Radical Son: A Generational Oddysey Paperback – Apr 21 1998
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Raised to be a committed Marxist by communist intellectual parents, Horowitz was in on the ground floor of Berkeley activism, and through his work as an editor at Ramparts magazine, he emerged as a key player in the New Left. He went on to become an active supporter of the Black Panthers and something of an intimate of their founder, Huey P. Newton. Yet today he is an outspoken political conservative who has supported many right-wing causes (such as the contras in Nicaragua) and been critical of '60s radicalism in general. It would be easy to conclude that Horowitz went from A to Z this way because he's superficial and unstable. Instead, as this moving, intellectual autobiography shows, his second thoughts about leftism emerged gradually as he experienced various aspects of the "Movement." The catalytic episode came when he discovered that the Panthers had murdered a friend of his, but even then Horowitz was slow to convert, primarily because he was heavily enmeshed in what he now views as the quintessential leftist habit of judging politics by its intentions, not its acts. --This text refers to the Hardcover edition.
From Publishers Weekly
Horowitz (The Rockefellers) has prominently charted his turn from leftism in Destructive Generation (both books co-written with Peter Collier), but here, he digs deeper to recount his intertwined personal and political odysseys. Because he has witnessed some elemental political battles, and because he tells his often painful story with candor and passion, his lengthy book remains absorbing. His teacher parents were New York City Jewish Communists full of angst and false conviction; young David emerged convinced at least that ideas were important. Married, Horowitz moved to Berkeley for graduate school, the New Left and Ramparts, the hot radical magazine. However, family man Horowitz was made uneasy by figures such as Michael Lerner and Robert Scheer, who rejected community; worse, though Horowitz found Huey Newton's courting of his advice seductive, he fell into "internal free-fall" when he realized that the Panthers were criminal thugs. His Jewish identity?at a time when blacks and the Third World were not allies?helped move Horowitz rightward, as did his disgust with dogmatic leftists. And in 1985, Horowitz and Collier publicly supported Ronald Reagan; the author considers himself a classical liberal. Particularly interesting is his score-settling with authors Todd Gitlin, Tom Hayden and Paul Berman, who, he argues, either sanitize '60s history or misrepresent his own views; now, with the help of foundations, he runs the magazine Heterodoxy and monitors what he views as liberal excess.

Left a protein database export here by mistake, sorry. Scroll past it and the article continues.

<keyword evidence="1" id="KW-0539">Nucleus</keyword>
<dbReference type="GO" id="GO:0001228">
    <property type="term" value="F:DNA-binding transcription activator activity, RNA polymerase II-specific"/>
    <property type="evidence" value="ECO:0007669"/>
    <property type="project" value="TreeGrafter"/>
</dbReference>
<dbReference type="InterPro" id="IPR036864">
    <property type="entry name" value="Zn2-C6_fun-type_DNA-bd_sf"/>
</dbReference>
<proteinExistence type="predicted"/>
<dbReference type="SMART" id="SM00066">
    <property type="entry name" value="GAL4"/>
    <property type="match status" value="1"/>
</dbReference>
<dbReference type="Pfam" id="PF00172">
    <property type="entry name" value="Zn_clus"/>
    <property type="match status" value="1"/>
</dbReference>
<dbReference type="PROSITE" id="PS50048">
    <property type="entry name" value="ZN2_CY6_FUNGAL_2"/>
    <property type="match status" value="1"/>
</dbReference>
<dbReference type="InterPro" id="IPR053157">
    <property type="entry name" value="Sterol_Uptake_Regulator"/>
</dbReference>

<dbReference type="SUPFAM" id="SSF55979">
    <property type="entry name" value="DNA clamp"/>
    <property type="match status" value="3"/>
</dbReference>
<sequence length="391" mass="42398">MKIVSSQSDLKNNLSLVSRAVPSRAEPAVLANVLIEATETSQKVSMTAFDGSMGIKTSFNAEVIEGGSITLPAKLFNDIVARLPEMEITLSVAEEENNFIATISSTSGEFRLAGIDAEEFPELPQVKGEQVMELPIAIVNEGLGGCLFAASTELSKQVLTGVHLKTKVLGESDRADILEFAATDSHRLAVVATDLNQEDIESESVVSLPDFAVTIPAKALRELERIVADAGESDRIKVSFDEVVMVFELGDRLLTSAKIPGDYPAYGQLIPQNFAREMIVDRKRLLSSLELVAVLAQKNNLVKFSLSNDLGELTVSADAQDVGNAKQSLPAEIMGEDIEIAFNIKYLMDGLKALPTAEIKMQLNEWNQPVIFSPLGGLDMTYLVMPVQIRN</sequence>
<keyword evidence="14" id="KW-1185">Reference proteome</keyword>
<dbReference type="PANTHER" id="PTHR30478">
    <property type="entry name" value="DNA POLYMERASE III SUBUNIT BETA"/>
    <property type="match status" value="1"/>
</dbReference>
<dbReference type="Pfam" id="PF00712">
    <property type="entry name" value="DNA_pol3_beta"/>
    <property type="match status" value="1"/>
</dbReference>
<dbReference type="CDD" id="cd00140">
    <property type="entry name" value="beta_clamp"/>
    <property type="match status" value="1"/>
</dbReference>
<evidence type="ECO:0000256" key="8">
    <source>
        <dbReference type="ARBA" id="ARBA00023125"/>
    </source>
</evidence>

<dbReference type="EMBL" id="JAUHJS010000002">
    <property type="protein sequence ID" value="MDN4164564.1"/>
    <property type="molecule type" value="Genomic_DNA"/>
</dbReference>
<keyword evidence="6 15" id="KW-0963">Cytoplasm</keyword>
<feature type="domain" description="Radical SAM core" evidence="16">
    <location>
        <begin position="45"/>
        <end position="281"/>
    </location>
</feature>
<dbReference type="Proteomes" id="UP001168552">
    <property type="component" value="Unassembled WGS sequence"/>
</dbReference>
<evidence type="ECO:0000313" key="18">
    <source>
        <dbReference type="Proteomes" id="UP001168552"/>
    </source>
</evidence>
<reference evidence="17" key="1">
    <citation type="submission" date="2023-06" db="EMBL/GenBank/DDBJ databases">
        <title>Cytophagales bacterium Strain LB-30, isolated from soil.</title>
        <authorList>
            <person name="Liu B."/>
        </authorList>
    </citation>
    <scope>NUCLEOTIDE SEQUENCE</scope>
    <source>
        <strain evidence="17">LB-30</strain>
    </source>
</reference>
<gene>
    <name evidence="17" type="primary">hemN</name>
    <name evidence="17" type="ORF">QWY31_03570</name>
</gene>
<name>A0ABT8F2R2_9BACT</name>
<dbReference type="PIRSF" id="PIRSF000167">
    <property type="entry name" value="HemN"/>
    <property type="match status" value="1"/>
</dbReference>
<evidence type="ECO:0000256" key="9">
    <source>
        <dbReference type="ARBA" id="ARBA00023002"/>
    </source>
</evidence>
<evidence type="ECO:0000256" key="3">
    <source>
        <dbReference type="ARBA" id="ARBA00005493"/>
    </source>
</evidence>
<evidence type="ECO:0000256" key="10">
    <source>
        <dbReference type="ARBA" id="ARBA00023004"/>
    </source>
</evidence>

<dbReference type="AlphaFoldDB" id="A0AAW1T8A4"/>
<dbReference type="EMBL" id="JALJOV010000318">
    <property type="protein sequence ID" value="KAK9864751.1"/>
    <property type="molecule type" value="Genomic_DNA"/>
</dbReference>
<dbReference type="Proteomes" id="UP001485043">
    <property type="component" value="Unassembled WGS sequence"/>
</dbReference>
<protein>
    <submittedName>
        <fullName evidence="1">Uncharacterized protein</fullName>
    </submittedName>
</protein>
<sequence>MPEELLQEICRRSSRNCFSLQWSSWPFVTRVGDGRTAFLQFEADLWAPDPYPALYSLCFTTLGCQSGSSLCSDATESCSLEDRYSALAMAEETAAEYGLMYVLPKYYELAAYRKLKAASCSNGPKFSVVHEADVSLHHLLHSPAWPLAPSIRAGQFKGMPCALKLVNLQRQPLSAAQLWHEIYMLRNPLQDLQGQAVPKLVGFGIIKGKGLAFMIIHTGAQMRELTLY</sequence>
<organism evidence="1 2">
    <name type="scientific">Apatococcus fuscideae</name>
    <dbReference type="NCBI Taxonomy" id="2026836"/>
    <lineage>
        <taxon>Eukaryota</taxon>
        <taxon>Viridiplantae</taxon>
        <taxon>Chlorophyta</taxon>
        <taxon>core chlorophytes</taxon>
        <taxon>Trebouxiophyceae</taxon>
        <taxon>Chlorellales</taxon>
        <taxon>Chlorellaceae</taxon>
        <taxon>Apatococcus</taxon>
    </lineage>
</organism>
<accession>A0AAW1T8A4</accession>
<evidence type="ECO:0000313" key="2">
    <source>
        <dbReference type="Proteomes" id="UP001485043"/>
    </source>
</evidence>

Copyright 1996 Reed Business Information, Inc. --This text refers to the Hardcover edition.
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Top Customer Reviews